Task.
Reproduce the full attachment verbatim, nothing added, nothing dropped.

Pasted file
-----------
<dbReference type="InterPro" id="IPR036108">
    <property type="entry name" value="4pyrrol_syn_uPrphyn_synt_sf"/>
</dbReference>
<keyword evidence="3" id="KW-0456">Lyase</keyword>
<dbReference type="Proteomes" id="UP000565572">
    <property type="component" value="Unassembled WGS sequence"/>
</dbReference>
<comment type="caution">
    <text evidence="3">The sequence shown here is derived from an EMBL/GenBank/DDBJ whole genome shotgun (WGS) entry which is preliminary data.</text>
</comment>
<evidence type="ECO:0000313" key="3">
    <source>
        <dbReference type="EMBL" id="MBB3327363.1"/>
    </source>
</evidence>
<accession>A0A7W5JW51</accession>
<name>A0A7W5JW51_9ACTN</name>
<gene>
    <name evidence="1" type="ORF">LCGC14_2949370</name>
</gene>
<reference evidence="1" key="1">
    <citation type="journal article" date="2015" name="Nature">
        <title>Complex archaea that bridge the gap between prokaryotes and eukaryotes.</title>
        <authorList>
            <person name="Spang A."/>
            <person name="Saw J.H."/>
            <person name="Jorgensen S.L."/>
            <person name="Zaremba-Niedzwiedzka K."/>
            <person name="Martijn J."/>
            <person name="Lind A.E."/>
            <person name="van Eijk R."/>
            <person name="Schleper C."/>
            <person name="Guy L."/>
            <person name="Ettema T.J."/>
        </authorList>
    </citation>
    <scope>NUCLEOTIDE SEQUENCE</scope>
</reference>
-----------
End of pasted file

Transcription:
<dbReference type="InterPro" id="IPR036108">
    <property type="entry name" value="4pyrrol_syn_uPrphyn_synt_sf"/>
</dbReference>
<keyword evidence="3" id="KW-0456">Lyase</keyword>
<dbReference type="Proteomes" id="UP000565572">
    <property type="component" value="Unassembled WGS sequence"/>
</dbReference>
<comment type="caution">
    <text evidence="3">The sequence shown here is derived from an EMBL/GenBank/DDBJ whole genome shotgun (WGS) entry which is preliminary data.</text>
</comment>
<evidence type="ECO:0000313" key="3">
    <source>
        <dbReference type="EMBL" id="MBB3327363.1"/>
    </source>
</evidence>
<accession>A0A7W5JW51</accession>
<name>A0A7W5JW51_9ACTN</name>
<gene>
    <name evidence="1" type="ORF">LCGC14_2949370</name>
</gene>
<reference evidence="1" key="1">
    <citation type="journal article" date="2015" name="Nature">
        <title>Complex archaea that bridge the gap between prokaryotes and eukaryotes.</title>
        <authorList>
            <person name="Spang A."/>
            <person name="Saw J.H."/>
            <person name="Jorgensen S.L."/>
            <person name="Zaremba-Niedzwiedzka K."/>
            <person name="Martijn J."/>
            <person name="Lind A.E."/>
            <person name="van Eijk R."/>
            <person name="Schleper C."/>
            <person name="Guy L."/>
            <person name="Ettema T.J."/>
        </authorList>
    </citation>
    <scope>NUCLEOTIDE SEQUENCE</scope>
</reference>